What Happens When a Cavity is Left Untreated?

 In Family Dentistry

Do you know what happens when a cavity is left untreated?

When visiting the dentist, everyone’s worst fear is hearing the words, “You have a cavity.”  The important thing to remember, though, is that it can easily be taken care of before things get out of control.  See, cavities are a sign of tooth decay. Sure, some are tempted to do nothing with early warning signs, but cavity progression due to non-action can lead to some very real trouble for not only your oral health but your overall health.  

The good news is that severe tooth damage doesn’t simply happen overnight.  In fact, there are several stages in the tooth decay process, and really, it takes quite a bit of effort and mistreatment (or non-action) to actually result in a cavity or worse.  If you’re diligent with your oral care, you can even reverse the effects of degeneration and correct the cavity track altogether. But, you have to know what you’re facing. So, let’s take a look at the stages of cavity progression.  

5 Stages of Cavity Progression

We already know that repeated exposure to damaging substances like sugar and acids will break down tooth enamel.  But, what does that actually look like in terms of cavity development? These are the stages of progression and what your body will be trying to tell you:       

  • Stage 1:  Demineralization – In the early stages of damage, you’ll start to see the effects being done by sugars and acids on your tooth enamel.  You’ll notice chalky white spots forming that may become darker with time. These spots mean that your enamel is demineralizing due to a loss of calcium.  
  • Stage 2:  Enamel Decay – Surface enamel will continue to erode until the decay breaks through the surface.  You may start to experience some sensitivity or pain, or you may not feel anything at all in which case only your dentist will be able to recognize the damage.  At this point, you’ll probably need a filling to stop the bacteria progression and restore a protective layer.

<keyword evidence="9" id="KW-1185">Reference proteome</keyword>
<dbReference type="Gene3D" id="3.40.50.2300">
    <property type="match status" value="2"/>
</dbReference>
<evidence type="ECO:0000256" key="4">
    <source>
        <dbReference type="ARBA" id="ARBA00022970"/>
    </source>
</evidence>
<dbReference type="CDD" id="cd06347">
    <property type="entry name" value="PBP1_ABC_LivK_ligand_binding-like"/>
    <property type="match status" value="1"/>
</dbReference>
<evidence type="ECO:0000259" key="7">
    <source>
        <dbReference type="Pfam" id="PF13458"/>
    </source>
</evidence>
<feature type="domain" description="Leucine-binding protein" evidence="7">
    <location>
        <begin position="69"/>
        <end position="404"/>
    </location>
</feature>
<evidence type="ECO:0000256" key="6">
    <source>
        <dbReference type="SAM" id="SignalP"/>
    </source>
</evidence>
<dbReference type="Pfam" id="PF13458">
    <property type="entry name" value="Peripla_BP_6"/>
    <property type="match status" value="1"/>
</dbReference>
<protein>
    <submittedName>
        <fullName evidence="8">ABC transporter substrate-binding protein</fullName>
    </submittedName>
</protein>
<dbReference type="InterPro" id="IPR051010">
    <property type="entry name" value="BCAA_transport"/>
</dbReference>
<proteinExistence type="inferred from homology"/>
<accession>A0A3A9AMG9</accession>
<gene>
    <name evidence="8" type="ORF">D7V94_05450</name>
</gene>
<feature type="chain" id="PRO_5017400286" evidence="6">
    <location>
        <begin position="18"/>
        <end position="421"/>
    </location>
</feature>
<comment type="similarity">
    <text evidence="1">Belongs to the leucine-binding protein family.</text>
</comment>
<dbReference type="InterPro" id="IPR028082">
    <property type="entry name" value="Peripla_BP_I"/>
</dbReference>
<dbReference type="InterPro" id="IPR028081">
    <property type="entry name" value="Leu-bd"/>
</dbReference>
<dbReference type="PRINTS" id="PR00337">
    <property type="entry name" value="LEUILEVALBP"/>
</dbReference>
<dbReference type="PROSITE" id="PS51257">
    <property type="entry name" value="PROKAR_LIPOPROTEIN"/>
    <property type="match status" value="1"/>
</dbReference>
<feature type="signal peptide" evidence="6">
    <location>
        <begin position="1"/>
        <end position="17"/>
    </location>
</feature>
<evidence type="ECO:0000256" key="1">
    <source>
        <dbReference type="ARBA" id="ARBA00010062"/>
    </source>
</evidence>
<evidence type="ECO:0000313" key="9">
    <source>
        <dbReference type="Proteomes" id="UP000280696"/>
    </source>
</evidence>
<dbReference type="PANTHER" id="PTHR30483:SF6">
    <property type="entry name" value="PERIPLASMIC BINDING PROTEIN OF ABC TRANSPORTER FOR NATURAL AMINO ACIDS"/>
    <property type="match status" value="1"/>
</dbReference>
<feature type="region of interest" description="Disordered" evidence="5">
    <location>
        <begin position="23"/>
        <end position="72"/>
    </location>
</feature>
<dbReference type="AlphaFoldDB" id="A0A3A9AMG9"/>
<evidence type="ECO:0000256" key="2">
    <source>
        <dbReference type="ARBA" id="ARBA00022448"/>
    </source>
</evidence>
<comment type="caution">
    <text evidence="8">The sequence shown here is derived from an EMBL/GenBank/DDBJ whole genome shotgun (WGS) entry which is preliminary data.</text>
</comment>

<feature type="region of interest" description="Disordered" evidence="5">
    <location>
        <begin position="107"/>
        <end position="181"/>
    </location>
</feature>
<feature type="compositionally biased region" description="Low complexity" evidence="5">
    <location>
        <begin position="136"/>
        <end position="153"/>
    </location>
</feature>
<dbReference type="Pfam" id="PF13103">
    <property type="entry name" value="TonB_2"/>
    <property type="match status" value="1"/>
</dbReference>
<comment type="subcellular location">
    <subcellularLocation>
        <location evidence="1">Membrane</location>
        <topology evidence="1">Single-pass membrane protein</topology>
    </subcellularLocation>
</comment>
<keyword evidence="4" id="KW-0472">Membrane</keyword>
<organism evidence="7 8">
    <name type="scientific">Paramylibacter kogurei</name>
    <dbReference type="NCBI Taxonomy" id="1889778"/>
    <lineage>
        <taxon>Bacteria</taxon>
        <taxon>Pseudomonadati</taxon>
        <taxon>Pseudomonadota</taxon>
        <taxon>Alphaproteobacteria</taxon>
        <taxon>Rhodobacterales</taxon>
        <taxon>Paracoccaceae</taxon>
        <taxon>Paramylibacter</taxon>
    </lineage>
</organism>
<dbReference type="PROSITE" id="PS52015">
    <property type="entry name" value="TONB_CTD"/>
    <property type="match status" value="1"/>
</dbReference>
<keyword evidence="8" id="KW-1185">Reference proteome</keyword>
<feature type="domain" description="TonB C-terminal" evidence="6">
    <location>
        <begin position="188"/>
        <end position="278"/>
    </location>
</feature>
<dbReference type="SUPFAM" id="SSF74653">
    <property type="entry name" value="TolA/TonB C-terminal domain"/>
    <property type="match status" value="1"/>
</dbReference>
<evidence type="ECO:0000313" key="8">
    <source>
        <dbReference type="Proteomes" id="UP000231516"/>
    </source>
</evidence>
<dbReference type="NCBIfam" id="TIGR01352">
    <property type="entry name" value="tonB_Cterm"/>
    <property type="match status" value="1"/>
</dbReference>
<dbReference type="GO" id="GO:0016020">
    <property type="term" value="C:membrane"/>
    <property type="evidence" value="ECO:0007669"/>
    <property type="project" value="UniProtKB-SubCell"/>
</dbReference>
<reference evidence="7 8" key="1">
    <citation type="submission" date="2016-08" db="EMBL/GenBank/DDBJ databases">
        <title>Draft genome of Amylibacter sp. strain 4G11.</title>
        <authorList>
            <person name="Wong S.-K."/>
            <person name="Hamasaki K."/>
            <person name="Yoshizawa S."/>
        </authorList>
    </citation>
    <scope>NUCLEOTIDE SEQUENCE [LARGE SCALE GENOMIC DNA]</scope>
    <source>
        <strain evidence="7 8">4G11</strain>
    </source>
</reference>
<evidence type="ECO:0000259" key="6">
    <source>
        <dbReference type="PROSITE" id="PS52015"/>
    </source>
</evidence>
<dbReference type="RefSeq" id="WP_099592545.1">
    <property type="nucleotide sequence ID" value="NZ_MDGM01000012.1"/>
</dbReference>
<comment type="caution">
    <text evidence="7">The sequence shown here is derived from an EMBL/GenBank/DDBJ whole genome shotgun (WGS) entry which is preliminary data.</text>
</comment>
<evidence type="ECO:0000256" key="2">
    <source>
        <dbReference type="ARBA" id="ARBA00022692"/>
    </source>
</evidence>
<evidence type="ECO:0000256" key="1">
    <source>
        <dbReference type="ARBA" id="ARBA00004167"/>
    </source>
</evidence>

• Stage 3:  Dentin Decay – When cavity progression gets to this stage, you’ll start to feel pain, as the decay will have reached your nerves.  This means that decay is going deeper into your tooth, rapidly destroying the softer dentin layer just below your enamel.  
  • Stage 4:  Pulpal Decay – This is when pain may really set in, and you’re sure to know that something’s wrong!  If decay has gotten this far, then you’re going to need a root canal to clean out the bacterial infection.  Pus will be irritating the tissues, causing blood vessels, nerves and connective tissue in the pulp to die.
  • Stage 5:  Abscess Formation – In this final stage of cavity progression, the pulp is damaged.  This leaves bacteria and decaying pulp remnants open to infection at the tip of a tooth’s root which causes a pus-filled pocket to form.  With this, you’re likely to experience swelling and lots of pain!

Cavity progression takes time, but once things get to a certain point, the damage has been done.  That’s why early detection and proactive measures are essential to saving not only your smile but time and money.  So, even if you’re in the early stages of cavity progression, take action now! Preventive care is the best care. Stick to daily cleanings, keep your bi-annual dental appointments, and eat a well-balanced diet to keep your oral care in top shape so that you can avoid costly pain and treatment down the road.


Recent Posts
children's dentist chicago, pediatric dentist, family dentistsensitive teeth